E-Discovery spoliation sanction standards in Ohio state and federal courts: Differing culpable mental states

The No. 1 E-Discovery issue vexing businesses and other organizations today is how far to go in preserving evidence for litigation. Many large organizations are currently over-preserving huge quantities of electronically stored information, a practice they readily admit is a waste of time, effort, and money. This is especially true for those facing the prospect of litigation in which the plaintiffs or the issues are initially difficult to define, such as is often the case with class action and mass action litigation.

In a recent article, we discuss one of the primary drivers for this over-preservation of evidence -- the legal uncertainty created by differing jurisdictional standards for sanctions due to "spoliation," which is the loss of relevant evidence by a party who has a duty to preserve it. There is a deep jurisdictional split on the issue of what culpable mental state is necessary for a court to order a commonly sought spoliation sanction: an adverse inference instruction to the jury that evidence lost would have been helpful to the aggrieved party. Not only are federal jurisdictions split nationally on this issue but in states like Ohio there is a further split between state and federal courts.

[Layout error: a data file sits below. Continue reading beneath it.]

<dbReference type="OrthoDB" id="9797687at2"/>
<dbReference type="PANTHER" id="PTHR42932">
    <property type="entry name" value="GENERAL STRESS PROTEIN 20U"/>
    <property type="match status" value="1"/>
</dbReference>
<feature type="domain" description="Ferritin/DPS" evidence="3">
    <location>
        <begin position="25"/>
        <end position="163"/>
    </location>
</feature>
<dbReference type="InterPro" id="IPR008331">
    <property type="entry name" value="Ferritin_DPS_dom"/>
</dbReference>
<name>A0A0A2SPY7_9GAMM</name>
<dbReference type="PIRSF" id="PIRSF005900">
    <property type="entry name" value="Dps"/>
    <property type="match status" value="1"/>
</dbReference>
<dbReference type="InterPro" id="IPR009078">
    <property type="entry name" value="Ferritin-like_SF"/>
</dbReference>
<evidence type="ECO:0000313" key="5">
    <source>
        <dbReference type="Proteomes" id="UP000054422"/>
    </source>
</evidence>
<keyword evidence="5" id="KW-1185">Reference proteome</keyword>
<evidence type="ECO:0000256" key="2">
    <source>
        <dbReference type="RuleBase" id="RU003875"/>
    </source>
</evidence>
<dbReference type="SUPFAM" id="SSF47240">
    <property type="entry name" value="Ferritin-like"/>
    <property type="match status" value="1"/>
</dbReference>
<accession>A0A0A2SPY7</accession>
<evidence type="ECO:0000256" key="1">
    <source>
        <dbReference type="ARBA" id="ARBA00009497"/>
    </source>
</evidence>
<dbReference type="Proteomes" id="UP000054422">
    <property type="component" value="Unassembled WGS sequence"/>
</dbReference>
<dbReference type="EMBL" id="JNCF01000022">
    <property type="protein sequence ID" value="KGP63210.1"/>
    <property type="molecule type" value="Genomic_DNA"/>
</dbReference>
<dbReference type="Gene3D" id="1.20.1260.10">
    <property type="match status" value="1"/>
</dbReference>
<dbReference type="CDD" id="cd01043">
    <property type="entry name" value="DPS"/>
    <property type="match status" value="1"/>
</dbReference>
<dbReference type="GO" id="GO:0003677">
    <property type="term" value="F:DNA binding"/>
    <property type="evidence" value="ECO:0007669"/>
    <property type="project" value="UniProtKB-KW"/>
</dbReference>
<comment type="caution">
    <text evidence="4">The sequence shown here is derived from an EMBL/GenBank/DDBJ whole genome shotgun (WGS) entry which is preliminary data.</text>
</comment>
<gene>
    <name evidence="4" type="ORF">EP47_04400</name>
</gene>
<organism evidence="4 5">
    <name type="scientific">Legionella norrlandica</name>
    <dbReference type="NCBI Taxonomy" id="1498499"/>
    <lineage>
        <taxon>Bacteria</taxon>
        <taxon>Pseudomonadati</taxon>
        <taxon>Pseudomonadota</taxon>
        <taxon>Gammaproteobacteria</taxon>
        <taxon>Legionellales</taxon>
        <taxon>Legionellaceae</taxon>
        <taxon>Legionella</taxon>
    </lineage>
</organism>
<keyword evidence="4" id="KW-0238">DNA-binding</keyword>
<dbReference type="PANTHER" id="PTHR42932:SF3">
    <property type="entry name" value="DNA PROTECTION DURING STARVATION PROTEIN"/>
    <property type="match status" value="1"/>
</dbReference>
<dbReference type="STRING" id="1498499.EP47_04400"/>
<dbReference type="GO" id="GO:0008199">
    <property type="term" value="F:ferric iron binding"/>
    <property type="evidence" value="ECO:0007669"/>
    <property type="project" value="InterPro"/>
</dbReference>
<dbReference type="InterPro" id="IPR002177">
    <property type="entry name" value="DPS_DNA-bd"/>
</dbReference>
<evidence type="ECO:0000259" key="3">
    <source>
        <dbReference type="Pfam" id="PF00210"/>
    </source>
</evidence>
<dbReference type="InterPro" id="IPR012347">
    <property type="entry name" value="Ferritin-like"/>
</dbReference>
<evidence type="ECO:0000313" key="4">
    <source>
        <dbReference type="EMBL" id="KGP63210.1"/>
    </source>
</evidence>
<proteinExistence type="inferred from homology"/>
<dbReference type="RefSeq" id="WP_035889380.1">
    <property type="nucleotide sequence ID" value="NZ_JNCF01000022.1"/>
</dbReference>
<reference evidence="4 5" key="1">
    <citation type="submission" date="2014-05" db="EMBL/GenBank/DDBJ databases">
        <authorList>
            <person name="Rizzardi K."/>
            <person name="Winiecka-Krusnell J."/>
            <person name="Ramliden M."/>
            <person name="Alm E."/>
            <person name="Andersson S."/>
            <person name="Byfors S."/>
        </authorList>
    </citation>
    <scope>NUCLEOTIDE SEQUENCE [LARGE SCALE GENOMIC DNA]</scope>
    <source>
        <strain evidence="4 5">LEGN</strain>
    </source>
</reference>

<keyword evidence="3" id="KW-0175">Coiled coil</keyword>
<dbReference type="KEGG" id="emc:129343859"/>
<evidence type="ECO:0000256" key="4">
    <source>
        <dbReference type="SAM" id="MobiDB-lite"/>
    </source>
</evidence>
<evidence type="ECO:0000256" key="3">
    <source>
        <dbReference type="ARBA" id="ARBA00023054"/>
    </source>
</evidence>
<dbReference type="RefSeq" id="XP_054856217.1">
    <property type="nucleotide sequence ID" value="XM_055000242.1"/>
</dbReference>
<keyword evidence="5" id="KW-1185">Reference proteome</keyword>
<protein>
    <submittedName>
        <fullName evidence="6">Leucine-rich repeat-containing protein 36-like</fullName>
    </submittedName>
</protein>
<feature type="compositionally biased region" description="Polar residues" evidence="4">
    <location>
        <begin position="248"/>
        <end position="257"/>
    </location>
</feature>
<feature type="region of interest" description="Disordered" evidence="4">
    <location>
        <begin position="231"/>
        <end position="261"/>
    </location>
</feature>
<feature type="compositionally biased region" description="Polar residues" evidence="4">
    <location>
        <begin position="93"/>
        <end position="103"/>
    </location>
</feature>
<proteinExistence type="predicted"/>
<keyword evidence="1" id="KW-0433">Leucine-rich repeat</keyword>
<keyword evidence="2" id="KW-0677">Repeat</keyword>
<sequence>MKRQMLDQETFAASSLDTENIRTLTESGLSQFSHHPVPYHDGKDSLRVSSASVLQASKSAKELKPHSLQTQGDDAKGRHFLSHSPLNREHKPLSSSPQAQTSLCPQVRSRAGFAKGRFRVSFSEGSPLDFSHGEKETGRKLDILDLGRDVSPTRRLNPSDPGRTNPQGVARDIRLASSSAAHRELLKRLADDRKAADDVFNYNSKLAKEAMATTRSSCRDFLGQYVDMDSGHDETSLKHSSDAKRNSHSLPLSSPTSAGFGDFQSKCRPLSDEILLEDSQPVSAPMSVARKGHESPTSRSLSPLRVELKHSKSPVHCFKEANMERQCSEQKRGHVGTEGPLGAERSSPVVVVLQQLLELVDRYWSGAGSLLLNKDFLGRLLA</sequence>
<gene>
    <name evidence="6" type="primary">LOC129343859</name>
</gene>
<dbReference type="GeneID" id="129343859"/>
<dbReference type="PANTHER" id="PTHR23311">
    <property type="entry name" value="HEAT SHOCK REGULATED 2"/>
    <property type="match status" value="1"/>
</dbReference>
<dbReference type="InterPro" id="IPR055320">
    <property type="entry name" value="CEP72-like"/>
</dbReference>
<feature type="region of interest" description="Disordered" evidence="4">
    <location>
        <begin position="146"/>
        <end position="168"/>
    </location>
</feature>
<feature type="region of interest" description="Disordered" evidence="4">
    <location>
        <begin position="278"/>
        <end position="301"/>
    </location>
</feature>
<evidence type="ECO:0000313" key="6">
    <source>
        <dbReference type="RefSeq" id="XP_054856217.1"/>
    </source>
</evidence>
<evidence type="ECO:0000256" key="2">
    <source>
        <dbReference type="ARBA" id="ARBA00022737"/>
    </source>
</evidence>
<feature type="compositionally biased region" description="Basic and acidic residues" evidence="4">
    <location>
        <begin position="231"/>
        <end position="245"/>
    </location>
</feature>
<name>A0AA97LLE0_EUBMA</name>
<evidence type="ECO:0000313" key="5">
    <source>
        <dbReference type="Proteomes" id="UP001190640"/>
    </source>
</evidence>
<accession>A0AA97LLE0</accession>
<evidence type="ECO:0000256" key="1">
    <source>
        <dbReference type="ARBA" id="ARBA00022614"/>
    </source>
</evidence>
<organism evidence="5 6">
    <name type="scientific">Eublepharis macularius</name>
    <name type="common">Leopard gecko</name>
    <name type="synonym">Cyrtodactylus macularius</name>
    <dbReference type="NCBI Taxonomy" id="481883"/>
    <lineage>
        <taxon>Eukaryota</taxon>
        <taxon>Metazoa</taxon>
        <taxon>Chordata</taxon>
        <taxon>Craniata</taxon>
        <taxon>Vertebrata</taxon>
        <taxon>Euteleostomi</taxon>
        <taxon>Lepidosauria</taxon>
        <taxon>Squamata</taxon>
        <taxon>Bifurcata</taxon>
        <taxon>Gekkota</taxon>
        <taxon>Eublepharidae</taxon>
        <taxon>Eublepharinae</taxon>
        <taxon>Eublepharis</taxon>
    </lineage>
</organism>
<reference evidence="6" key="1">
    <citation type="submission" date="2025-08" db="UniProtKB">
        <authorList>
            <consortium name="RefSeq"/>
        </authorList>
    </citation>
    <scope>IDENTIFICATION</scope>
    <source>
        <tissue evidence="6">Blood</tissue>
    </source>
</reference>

The article discusses the standards applicable within the federal Sixth Circuit and the state of Ohio. Included is discussion of  Beaven v. United States DOJ,  in which the Sixth Circuit Court of Appeals adopted a new federal standard for the jurisdiction. This case may be of particular interest to those involved in class litigation as it involved 106 plaintiffs.

Click here for the Sixth Circuit decision.

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